Parashat Ki-Teseh: Beyond the Letter of the Law
Parashat Ki-Teseh begins with some Halachot relevant to warfare, opening with the words, “When you go out to war against your foes…” Many Sages noted that these verses allude as well to a different kind of war, the war that we must each wage on a constant basis against our Yeser Hara, our sinful instincts. Studying these verses can thus offer some insight into the way we should go about the constant struggle against our evil inclinations.
Rashi, commenting on the first verse of the Parasha, writes that the Torah speaks here about a “Milhemet Reshut,” or “optional war.” According to the simple meaning, Rashi refers to a war that the nation decided to wage for the purpose of expanding its borders and the like. The Halachot presented in this section, which outline the procedure whereby a man may marry a woman captured during battle, apply only in wars that are not mandated by the Torah, but not in obligatory wars, such as the battle waged against Amalek. On a deeper level, however, Rashi’s comments allude to the fact that our “war” against the Yeser Hara must be fought in the domain of “Reshut,” of the “permissible.”
Let us consider a simple example of a father walking with his young son, and he instructs him to walk only on the sidewalk, and not on the street. The boy decides at one point during the trip to walk on the curb, just inches away from high speed traffic. The father grows angry with the son and shouts at him for endangering himself, but the son innocently defends himself, noting that he obeyed the father’s command not to walk in the street.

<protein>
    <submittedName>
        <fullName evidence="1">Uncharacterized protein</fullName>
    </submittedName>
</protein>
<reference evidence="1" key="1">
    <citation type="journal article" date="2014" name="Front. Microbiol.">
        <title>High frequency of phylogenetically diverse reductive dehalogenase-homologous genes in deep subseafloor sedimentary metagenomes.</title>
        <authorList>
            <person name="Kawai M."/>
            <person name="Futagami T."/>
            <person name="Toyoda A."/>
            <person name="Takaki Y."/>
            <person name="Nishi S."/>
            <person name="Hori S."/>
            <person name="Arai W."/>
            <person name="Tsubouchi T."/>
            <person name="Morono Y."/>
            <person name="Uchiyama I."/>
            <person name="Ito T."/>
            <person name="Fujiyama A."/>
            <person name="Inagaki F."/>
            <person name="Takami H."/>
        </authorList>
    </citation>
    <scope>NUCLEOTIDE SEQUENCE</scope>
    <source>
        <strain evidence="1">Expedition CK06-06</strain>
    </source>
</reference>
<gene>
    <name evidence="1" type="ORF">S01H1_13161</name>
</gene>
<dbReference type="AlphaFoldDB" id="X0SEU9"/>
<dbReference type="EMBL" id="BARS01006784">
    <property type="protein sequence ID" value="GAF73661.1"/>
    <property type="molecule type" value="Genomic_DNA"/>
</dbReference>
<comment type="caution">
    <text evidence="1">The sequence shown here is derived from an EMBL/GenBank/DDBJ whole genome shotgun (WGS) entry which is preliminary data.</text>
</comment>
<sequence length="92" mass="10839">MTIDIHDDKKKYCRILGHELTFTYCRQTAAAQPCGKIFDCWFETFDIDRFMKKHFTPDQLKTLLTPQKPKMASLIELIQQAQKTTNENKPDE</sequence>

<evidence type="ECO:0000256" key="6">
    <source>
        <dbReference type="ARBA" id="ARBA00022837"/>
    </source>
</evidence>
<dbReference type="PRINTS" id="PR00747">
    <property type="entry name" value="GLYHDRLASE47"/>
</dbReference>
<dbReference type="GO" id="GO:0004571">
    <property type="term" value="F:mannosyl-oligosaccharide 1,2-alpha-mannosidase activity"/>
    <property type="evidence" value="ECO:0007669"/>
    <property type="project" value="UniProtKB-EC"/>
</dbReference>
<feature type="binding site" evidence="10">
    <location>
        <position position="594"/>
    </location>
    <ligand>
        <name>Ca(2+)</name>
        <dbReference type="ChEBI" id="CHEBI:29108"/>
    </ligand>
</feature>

Clearly, the father is correct. Staying out of the street also means staying a couple of feet or so away from the street. Walking along the edge is risky. Pedestrians are advised to not simply avoid the street, but also to avoid the area immediately next to the street.
Similarly, our Sages throughout the generations enacted “fences” to safeguard the Torah. They understood how fragile people are and how easily the Yeser Hara can push us a couple of feet over into the “street,” to wrongful behavior. There are countless examples of Halachot and customs that we observe for this purpose, refraining from actions which the Torah technically permits, in order to protect against Torah violations.
Rabbis will sometimes warn against certain modes of behavior even though they are, technically speaking, permissible according to Torah law. And people might be tempted to object, wondering why the Rabbis are being so strict, why they disallow that which the Torah permits. We must recognize the importance of fighting a “Milhemet Reshut,” waging the battle against the Yeser Hara in the permissible domain, in the middle of the sidewalk, and not near the edge. The time to fight the Yeser Hara that seeks to dissuade us from attending Shaharit in the morning is not at 5:30am when the alarm rings. This fight must be fought the night before, by resisting the temptation to stay up late. We should not be putting ourselves in inherently “permissible” situations if they bring us to the “curb,” too close to danger. We must instead steer clear of spiritual risks, and fight the Yeser Hara before he gets too close.